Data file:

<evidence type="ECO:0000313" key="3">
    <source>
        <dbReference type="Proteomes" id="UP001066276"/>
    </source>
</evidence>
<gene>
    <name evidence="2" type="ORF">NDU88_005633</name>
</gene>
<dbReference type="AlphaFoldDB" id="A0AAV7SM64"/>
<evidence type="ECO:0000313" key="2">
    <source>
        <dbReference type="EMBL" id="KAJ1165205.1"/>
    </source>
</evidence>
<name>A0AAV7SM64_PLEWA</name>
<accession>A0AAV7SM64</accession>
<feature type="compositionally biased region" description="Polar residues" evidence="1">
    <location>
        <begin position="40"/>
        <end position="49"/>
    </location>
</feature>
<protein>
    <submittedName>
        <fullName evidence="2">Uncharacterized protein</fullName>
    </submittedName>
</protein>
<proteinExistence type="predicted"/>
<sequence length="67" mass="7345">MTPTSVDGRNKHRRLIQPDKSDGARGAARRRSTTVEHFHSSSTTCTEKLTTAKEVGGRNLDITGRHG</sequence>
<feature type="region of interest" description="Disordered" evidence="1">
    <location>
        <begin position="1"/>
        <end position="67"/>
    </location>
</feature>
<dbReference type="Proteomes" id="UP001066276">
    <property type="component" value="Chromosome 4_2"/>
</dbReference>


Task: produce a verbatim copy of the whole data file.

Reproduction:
<evidence type="ECO:0000313" key="3">
    <source>
        <dbReference type="Proteomes" id="UP001066276"/>
    </source>
</evidence>
<gene>
    <name evidence="2" type="ORF">NDU88_005633</name>
</gene>
<dbReference type="AlphaFoldDB" id="A0AAV7SM64"/>
<evidence type="ECO:0000313" key="2">
    <source>
        <dbReference type="EMBL" id="KAJ1165205.1"/>
    </source>
</evidence>
<name>A0AAV7SM64_PLEWA</name>
<accession>A0AAV7SM64</accession>
<feature type="compositionally biased region" description="Polar residues" evidence="1">
    <location>
        <begin position="40"/>
        <end position="49"/>
    </location>
</feature>
<protein>
    <submittedName>
        <fullName evidence="2">Uncharacterized protein</fullName>
    </submittedName>
</protein>
<proteinExistence type="predicted"/>
<sequence length="67" mass="7345">MTPTSVDGRNKHRRLIQPDKSDGARGAARRRSTTVEHFHSSSTTCTEKLTTAKEVGGRNLDITGRHG</sequence>
<feature type="region of interest" description="Disordered" evidence="1">
    <location>
        <begin position="1"/>
        <end position="67"/>
    </location>
</feature>
<dbReference type="Proteomes" id="UP001066276">
    <property type="component" value="Chromosome 4_2"/>
</dbReference>